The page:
The drama in Toulouse and Montauban: Symptoms of capitalism’s barbaric demise
The murders committed on the 11, 15 and 19 March in Toulouse and Montauban, as well as their fall-out, are a striking illustration of the barbarity engulfing the present system.
According to President Sarkozy, Mohamed Merah, the young Toulousain who carried out these crimes and was executed by the French police, was a “monster”. This raises some questions:
What is a ‘monster’?
How could society create such a ‘monster’?
Monsters good and bad
If the cold-blooded killing of completely innocent people, people you don’t even know, makes a human being into a monster, then the whole planet is ruled by monsters because many chiefs of state have committed similar crimes. And we are not just talking about a few ‘bloody dictators’ like Stalin or Hitler in the past, Gadaffi or Assad in the present period. What are we to think of Winston Churchill, the ‘Great Man’ of the Second World War, who as early as summer 1943 ordered the bombing of the German cities of Hamburg and Dresden, which took place 13-15 February 1945? These bombings took tens, probably hundreds, of thousands of civilian lives, 50% of them women and 12% children. What are we to think of Harry Truman, president of the great American democracy, who ordered the atomic bombing of Hiroshima and Nagasaki in Japan in August 1945? These also killed hundreds of thousands of civilians, the majority of them women and children. Those killed were not the ‘collateral damage’ of operations aimed at military targets. The bombings were expressly aimed at civilians and in particular, in the case of Germany, those who lived in working class areas. Today the leaders of the ‘democratic’ countries are constantly covering up the bombing of civilian populations, whether in Iraq, Afghanistan, Gaza or elsewhere.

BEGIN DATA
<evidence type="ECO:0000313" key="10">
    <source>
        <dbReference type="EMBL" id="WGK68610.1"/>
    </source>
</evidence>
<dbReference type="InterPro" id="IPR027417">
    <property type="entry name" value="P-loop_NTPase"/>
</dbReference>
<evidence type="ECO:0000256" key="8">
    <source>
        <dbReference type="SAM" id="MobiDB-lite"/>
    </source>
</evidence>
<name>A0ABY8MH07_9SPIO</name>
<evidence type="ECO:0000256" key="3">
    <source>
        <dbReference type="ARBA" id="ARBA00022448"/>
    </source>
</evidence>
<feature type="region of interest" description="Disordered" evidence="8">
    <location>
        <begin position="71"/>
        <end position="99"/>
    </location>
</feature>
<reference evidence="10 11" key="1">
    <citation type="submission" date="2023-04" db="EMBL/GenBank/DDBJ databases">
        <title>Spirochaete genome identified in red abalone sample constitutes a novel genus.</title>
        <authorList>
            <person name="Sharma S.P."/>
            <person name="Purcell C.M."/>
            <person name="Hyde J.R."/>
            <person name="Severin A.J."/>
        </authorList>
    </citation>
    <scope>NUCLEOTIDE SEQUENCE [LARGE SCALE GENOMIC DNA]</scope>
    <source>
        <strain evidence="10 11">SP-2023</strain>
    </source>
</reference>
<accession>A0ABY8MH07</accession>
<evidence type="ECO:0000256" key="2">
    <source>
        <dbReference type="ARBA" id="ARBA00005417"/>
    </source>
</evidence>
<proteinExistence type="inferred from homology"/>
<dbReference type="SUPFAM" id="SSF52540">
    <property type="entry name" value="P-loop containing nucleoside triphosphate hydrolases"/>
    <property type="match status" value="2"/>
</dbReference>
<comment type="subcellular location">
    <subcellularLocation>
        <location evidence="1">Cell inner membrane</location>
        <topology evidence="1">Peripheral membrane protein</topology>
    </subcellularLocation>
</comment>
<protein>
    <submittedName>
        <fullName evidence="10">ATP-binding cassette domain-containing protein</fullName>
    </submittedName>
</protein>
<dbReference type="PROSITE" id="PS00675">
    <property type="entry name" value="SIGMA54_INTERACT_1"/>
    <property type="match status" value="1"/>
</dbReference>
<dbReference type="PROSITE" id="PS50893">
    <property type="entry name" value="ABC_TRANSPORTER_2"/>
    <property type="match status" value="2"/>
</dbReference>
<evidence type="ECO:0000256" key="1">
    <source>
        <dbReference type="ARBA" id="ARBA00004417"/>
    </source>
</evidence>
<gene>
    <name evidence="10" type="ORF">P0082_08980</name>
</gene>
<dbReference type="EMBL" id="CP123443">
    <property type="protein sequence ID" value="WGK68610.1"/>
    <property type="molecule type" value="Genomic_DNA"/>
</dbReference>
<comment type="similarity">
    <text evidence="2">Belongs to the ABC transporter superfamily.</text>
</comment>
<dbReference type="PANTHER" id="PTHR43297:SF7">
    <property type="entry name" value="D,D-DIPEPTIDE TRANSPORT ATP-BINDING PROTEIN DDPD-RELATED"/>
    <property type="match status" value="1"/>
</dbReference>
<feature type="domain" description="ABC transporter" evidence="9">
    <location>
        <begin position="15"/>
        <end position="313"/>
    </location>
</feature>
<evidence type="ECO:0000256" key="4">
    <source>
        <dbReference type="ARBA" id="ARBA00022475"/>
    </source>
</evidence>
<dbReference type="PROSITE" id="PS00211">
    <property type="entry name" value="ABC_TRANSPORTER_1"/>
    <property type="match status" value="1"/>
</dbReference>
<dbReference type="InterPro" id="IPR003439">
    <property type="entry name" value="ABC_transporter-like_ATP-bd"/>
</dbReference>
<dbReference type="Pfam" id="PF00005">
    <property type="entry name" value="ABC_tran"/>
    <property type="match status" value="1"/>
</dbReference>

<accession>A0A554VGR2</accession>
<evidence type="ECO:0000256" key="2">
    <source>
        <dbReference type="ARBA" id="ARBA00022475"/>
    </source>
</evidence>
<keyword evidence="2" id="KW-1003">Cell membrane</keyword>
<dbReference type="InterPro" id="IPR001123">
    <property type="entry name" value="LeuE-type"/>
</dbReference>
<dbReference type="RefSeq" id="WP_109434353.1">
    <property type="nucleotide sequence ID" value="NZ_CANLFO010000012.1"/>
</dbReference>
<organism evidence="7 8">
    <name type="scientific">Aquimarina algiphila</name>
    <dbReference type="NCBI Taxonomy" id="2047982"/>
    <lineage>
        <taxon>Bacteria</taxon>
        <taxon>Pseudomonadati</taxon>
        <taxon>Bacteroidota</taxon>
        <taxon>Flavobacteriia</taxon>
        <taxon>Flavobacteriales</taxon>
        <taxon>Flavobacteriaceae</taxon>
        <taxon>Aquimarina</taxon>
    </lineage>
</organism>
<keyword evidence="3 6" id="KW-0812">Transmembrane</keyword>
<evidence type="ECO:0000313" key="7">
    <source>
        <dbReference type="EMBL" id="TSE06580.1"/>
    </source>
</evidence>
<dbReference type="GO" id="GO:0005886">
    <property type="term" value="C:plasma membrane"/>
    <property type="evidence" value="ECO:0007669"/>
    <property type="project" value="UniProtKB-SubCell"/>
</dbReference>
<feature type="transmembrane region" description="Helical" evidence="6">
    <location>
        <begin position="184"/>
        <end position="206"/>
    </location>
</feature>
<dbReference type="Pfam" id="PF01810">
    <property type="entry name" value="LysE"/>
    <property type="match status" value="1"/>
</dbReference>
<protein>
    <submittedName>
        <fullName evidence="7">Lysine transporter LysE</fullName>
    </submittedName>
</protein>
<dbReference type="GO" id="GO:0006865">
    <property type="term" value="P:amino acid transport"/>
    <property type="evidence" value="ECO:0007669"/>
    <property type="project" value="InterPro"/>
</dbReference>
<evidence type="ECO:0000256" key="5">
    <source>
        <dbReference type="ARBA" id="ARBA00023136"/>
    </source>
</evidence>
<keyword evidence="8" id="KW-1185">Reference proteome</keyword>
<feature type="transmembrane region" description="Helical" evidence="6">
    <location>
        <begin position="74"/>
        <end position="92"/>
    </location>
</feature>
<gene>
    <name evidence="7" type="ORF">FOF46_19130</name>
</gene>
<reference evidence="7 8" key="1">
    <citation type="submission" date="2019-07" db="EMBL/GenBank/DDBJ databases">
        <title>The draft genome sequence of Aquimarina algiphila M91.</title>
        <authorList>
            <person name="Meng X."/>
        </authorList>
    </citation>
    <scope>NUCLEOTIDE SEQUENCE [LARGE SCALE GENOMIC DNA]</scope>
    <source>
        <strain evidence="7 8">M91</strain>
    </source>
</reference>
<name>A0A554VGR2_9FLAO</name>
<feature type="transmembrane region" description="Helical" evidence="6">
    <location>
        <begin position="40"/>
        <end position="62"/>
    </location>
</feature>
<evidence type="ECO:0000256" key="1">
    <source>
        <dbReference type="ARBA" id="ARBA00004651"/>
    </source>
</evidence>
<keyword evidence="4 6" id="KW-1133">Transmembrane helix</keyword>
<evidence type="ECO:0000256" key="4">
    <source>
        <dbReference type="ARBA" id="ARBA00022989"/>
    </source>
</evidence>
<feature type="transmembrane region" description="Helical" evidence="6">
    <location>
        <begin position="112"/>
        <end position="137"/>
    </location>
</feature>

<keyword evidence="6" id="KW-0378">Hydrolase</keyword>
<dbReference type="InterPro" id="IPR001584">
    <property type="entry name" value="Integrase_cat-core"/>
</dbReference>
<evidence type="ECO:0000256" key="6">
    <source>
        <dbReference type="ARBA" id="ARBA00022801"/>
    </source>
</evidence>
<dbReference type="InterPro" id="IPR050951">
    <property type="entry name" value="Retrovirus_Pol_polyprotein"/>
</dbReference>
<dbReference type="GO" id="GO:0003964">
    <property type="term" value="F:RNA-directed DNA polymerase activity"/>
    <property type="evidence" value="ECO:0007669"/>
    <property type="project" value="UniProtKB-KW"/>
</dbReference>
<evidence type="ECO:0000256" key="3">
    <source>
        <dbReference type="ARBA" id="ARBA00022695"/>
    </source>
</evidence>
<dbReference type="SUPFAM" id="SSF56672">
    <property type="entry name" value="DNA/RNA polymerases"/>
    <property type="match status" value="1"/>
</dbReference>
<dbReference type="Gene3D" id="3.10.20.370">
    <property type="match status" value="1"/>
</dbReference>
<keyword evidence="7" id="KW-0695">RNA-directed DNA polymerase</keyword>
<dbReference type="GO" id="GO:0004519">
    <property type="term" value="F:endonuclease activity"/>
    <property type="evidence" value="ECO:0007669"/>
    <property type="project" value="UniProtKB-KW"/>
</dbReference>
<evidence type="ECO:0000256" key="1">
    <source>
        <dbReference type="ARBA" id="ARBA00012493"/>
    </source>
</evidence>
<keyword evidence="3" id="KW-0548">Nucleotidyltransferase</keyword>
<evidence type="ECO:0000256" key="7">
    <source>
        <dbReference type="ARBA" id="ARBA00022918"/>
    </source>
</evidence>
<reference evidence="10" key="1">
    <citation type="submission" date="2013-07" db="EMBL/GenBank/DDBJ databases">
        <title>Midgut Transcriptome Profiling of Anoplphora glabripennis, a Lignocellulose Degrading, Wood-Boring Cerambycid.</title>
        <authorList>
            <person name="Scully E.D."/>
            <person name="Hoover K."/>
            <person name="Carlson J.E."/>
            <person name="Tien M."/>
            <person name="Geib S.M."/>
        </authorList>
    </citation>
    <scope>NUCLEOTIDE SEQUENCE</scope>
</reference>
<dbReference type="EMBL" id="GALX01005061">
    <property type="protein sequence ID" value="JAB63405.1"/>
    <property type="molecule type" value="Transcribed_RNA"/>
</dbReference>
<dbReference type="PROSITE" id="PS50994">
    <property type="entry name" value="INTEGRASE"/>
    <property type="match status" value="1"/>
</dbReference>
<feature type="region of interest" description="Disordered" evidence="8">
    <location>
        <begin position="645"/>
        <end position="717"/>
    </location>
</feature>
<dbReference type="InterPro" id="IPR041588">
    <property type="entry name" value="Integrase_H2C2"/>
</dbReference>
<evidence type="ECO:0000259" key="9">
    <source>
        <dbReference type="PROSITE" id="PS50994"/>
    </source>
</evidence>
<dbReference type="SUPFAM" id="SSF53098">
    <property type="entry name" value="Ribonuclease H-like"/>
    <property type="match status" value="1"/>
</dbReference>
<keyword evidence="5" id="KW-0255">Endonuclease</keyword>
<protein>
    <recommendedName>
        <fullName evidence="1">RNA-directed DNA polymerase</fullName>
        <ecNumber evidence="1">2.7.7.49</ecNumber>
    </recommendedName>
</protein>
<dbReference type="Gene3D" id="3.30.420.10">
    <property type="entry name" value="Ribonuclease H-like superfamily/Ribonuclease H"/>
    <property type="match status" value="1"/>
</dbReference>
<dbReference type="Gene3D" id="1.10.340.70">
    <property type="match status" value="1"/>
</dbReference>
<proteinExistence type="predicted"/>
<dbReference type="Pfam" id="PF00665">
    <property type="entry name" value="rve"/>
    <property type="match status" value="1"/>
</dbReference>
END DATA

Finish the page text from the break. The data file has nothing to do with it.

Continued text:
In order to exonerate the political and military leaders, we are told that all these crimes are the price that had to be paid for winning the war against the ‘forces of evil’. Even reprisals against civilian population are justified in this way: these acts of revenge had the aim of ‘demoralising’ or ‘dissuading’ the enemy. This is exactly what Mohamed Merah said, if we are to believe the policemen who talked to him prior to his execution: by attacking soldiers, he wanted to “avenge his brothers in Afghanistan”. By attacking children who went to a Jewish school he wanted to “avenge the children of Gaza” who have been the victims of Israeli bombings.
But perhaps what made Mohamed Merah a ‘monster’ was that he himself pulled the trigger of the murder weapons? It’s true that the leaders who order massacres are not usually in direct contact with their victims: Churchill did not fly the planes that bombed German cities and did not have the opportunity to see the agonising deaths of the women and children that they killed. But wasn’t that also the case with Hitler and Stalin, who were also rightly seen as sinister criminals? What’s more, the soldiers who, on the ground, murder unarmed civilians, whether following orders or acting out of the hatred that has been put into their heads, are rarely treated as monsters. Sometimes they even get medals and are considered ‘heroes’.